- Augusta Ada Byron King, Countess of Lovelace (10 December 1815 London, England – 27 November 1852 Marylebone, London, England), born Augusta Ada Byron, was the only legitimate child of Lord Byron.
    - Wrote the description for Babbage's analytical engine.
    - She's considered the first programmer because of work she did writing programs for Babbage's machine that hadn't even been built yet, and from that early time in computing science she had the foresight to see the potential use of computers as more than just calculators.
    - Her parents were separated just after her birth, and she was raised by her mother who saw to it that Ada received tutoring in mathematics and music, as disciplines to counter dangerous poetic tendencies.
    - She produced the design for a flying machine before the age of 13.
    - She suffered from migraine starting in childhood (though this is probably only of interest to me), and had many health struggles throughout her life.
    - She died of medicinal bloodletting associated with uterine cancer on November 27th, 1852, at the age of 37
    - Her father, the poet Lord Byron, called her "the princess of parallelograms", Charles Babbage called her "the enchantress of numbers", and she was one of the most mathematically gifted women of the history.

    Charles Dickens to Ada: Stop haunting me
    When she was thirty-three, Ada spent some time in Brighton with Charles Dickens. Soon afterwards (18 February 1849), he wrote her that strange things were happening at his hotel. He wondered whether Ada was "haunting" him, and if so: "I hope you won't do so."
    Three years later, Dickens visited Ada at her deathbed. He was one of the last non-family members, other than her physicians, to see her alive.

    - Babbage wrote of her:
    Forget this world and all its troubles and if
    possible its multitudinous Charlatans - every thing
    in short but the Enchantress of Numbers.

    Oooh! And I just found this BBC Radio piece about her which I will listen to this afternoon while I do some yoga.

    Edit: If anyone else had trouble getting the podcast from the bbc site, it is also available here.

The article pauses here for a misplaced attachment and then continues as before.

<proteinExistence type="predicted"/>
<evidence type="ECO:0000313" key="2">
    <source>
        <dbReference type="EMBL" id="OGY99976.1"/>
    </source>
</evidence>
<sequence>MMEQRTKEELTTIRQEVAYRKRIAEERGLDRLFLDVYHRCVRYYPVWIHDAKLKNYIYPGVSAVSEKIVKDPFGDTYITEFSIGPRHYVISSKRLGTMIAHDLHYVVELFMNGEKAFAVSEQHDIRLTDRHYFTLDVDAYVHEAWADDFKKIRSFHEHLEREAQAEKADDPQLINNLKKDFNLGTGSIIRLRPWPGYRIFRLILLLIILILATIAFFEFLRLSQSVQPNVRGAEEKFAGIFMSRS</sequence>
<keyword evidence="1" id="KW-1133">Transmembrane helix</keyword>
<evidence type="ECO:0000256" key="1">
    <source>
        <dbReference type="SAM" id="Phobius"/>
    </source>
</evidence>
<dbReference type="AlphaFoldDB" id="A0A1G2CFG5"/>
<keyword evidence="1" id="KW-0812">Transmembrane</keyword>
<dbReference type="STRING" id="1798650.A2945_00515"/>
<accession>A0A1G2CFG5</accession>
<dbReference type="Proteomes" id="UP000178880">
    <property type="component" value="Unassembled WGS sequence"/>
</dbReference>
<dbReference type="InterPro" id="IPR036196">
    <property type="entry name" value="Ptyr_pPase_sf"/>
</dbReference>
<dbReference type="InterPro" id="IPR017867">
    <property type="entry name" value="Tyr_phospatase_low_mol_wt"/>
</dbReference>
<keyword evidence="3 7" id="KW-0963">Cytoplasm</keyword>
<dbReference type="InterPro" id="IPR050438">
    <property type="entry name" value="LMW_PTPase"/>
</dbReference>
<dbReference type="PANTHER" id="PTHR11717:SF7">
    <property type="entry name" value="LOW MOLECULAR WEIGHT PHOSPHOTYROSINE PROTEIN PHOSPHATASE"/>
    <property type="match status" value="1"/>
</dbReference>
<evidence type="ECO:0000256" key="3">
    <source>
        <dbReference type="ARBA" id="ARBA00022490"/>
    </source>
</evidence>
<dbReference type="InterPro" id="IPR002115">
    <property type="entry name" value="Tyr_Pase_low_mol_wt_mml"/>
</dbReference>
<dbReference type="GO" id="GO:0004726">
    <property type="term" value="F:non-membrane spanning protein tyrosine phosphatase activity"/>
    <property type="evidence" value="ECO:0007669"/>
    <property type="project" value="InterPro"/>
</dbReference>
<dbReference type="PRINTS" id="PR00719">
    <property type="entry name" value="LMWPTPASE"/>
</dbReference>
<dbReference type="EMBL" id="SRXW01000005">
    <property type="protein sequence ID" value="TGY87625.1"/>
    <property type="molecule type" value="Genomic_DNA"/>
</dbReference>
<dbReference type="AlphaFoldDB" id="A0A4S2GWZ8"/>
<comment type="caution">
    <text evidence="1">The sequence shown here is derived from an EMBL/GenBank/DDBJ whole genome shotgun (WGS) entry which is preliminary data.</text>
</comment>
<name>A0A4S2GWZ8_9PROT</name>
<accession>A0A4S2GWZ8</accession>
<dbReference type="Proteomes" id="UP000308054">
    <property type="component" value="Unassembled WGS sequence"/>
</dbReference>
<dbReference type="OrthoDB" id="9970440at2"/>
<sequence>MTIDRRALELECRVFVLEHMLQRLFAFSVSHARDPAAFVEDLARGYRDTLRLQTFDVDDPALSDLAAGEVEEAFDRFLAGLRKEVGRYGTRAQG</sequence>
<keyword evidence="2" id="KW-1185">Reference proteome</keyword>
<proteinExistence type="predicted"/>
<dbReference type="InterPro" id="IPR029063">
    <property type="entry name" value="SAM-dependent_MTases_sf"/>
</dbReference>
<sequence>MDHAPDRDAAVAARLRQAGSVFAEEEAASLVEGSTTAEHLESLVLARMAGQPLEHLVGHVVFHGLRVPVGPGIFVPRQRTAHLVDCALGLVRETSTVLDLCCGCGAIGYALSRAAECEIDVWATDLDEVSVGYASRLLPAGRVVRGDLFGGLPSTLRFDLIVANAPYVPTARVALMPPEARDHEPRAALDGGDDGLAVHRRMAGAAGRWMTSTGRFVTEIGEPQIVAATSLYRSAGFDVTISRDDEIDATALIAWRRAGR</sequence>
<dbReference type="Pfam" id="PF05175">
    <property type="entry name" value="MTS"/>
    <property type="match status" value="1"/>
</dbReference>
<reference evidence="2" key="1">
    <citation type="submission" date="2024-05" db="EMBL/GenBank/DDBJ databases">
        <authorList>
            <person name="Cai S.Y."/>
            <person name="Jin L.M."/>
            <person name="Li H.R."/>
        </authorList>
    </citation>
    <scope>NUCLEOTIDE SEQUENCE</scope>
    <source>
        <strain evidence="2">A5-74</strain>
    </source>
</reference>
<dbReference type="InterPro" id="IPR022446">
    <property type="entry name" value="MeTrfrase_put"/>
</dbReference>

• CommentTimeJul 11th 2009
    People here might like this short comic about Babbage and Lovelace, on the BBC. I've literally just found it.
    I have absolutely nothing to do with it, btw.

    Nice though,
    • CommentAuthorBoga_
    • CommentTimeJul 11th 2009
    I've always wondered about the reason why Athanasius Kircher never gets any love.
    The "Last Renaissance Man", he deciphered Maian hieroglyphs and was recognizaed as his era's greates egyptologist, invented a primitive camera obscura, theorized about the Earth's interior and the motion of the tides, wrote a treatise on magnetic currents (and built a magnetic clock while at it), and he was one of the first scientists to realize that diseases were caused by microorganisms instead of acts of god.
    After his death though, the illuminists dismissed him and most of his theories as quack, while failing to realize that the most important thing about him were the questions he raised, rather than the answers he provided.

    Tycho Brahe should have been on that list as well.
    • CommentAuthorKosmopolit
    • CommentTimeJul 11th 2009
    "Well how about naming some incredibly famous scientists of other races and genders right here?"

    Subrahmanyan Chandrasekhar (Indian theoretical physisist; Nobel laureate)

    Charles Drew (African American doctor, pioneered blood transfusions)

    Chandra Wickramasinghe (Astrophycisist, frequent collaborator with Fred Hoyle)

    Steve Chu (although he's primarily known as the US Secretary of Energy).
  5.  (3652.14)